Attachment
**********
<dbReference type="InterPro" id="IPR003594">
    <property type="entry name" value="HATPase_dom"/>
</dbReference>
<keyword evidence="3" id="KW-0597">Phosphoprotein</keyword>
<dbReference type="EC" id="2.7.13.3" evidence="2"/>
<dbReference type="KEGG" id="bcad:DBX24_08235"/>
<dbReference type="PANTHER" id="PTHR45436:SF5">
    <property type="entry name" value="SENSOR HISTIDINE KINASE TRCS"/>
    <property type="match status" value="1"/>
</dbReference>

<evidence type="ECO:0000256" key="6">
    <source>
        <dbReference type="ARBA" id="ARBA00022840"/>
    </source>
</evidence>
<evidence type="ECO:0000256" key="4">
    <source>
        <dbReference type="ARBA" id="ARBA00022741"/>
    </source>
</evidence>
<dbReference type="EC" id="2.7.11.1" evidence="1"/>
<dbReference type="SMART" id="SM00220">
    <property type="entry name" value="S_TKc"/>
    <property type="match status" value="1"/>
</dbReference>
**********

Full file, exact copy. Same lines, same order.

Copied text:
<dbReference type="InterPro" id="IPR003594">
    <property type="entry name" value="HATPase_dom"/>
</dbReference>
<keyword evidence="3" id="KW-0597">Phosphoprotein</keyword>
<dbReference type="EC" id="2.7.13.3" evidence="2"/>
<dbReference type="KEGG" id="bcad:DBX24_08235"/>
<dbReference type="PANTHER" id="PTHR45436:SF5">
    <property type="entry name" value="SENSOR HISTIDINE KINASE TRCS"/>
    <property type="match status" value="1"/>
</dbReference>

<evidence type="ECO:0000256" key="6">
    <source>
        <dbReference type="ARBA" id="ARBA00022840"/>
    </source>
</evidence>
<evidence type="ECO:0000256" key="4">
    <source>
        <dbReference type="ARBA" id="ARBA00022741"/>
    </source>
</evidence>
<dbReference type="EC" id="2.7.11.1" evidence="1"/>
<dbReference type="SMART" id="SM00220">
    <property type="entry name" value="S_TKc"/>
    <property type="match status" value="1"/>
</dbReference>